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At the Mother’s Breast: Amae, Hikikomori, and the Rejection of Conformity in Japanese Society

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Kristen Ton

on 21 April 2016

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Transcript of At the Mother’s Breast: Amae, Hikikomori, and the Rejection of Conformity in Japanese Society

At the Mother’s Breast:
The phenomenon of
hikikomori
It’s a symptom, not an illness.
shakaiteki hikikomori
, or
social withdrawal
, defined by Saitō Tamaki as:
The Japanese sensitivity to
amae
Amae
, according to Takeo Doi, originates in the relationship between a
mother and her infant
, making it possible for the mother to understand the infant mind and respond to its needs, so that mother and child can enjoy a sense of commingling and identity.
Amaeru
-ing
Amaeru
-ing is
actively seeking
amae
, and involves a reliance on others for gratification, specifically a person who
perceives
,
accepts
, and
meets the need
.

This is generally "cute" behavior in children, but is considered negative when pointed out in adults.
Keep this in mind:
Essentially, above all else, the Japanese value
social harmony
and
group association
.
Amae
in adulthood
Doi elaborates that
amae
“represents an attempt to
draw close
to the other person.”
It can be used to describe the relationship between lovers, friends, husband and wife, teacher and student, even employer and employee.
by Kristen Camille Ton
Amae
,
Hikikomori
, and the Rejection of Conformity in Japanese Society

There are about
700,000
recorded
hikikomori
in Japan, but the real number is likely upward of
1,000,000
—that’s roughly 1% of Japan’s population.

80% of
hikikomori
are
men
, and they are usually
eldest
sons. Their parents are generally highly educated and have well-paying jobs.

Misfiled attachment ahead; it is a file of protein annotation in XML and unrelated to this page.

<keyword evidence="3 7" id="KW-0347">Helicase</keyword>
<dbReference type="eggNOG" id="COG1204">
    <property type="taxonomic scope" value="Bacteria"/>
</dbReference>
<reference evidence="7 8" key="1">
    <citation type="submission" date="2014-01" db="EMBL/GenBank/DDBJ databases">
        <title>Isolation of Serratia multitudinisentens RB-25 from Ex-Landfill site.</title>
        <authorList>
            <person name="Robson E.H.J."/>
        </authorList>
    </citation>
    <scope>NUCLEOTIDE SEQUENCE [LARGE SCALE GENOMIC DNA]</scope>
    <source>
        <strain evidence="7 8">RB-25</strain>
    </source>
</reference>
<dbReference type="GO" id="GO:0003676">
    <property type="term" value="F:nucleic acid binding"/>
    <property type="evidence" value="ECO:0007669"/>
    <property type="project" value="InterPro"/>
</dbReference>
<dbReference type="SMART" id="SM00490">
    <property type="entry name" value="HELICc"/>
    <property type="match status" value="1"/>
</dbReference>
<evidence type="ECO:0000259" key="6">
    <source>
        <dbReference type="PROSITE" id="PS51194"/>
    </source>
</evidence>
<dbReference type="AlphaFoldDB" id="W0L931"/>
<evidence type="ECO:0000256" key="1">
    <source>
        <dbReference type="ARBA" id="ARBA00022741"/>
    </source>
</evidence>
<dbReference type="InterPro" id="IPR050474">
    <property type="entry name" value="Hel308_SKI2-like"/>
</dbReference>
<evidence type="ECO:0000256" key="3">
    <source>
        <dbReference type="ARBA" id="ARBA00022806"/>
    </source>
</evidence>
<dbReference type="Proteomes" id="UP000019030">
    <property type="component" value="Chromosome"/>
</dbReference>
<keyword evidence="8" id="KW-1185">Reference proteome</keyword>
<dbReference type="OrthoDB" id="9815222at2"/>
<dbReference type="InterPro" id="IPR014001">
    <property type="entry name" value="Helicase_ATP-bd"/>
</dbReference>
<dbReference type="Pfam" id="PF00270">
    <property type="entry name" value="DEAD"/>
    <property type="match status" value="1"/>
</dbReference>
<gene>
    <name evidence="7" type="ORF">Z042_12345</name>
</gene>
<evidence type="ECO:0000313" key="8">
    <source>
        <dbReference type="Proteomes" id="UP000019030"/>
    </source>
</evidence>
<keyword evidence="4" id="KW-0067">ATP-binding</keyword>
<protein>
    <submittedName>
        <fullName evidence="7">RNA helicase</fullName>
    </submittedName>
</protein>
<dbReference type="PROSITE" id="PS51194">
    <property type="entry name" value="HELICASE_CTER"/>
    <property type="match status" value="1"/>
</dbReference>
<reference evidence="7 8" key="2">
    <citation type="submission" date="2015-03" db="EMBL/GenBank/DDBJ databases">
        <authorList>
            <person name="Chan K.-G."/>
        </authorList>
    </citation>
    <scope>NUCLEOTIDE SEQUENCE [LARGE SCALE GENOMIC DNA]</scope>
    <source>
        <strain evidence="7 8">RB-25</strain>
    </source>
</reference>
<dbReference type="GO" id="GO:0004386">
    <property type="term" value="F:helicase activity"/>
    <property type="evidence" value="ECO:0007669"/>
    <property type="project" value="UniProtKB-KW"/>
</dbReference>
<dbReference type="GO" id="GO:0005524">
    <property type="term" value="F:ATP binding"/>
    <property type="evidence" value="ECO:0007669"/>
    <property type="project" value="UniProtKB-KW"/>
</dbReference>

A state that has become a problem
by the late twenties
, that involves cooping oneself up
in one’s own home
and not participating in society for
six months or longer
, but that
does not
seem to have
another psychological problem
as its principle source.
“You are
amaeru
-ing” or “He is
amaeru
-ing.”
The role
of the mother
Codependency
This is
not a stable, reciprocal relationship
in which people agree “I carry you, and you carry me.’ This is a relationship in which A supports B, and B uses A as a tool for his own satisfaction, and as a result it is one-sided and unstable.

Amae
can facilitate codependency
, where the
hikikomori
solely relies on his or her parents for support—and the parents are generally willing to concede to their child rather than seek outside help.
Relapsing to childhood
Well over 1/3 of
hikikomori
will
regress to infantile behavior
; for instance, if one such hikikomori’s desires are not met, if his or her
amae
goes unfulfilled, this individual will become fussy, thrashing limbs and pleading with tears.
Who cares about social harmony anymore?
These youths are
consciously

rejecting
dominant cultural values of
harmony-seeking
and consequently deviating in their motivation to conform to others’ behaviors.

Because they are not identifying with mainstream cultural values, they cannot maintain public face, and so avoid social interaction altogether.

Is it a culture-bound syndrome?
While it’s not uncommon for youths to reject society at large, this is simply how it manifests in Japan. Parents enable their children to live such a lifestyle where they can keep to their family homes. In America, youths who do not engage with society might be forced to live on the streets.
Full transcript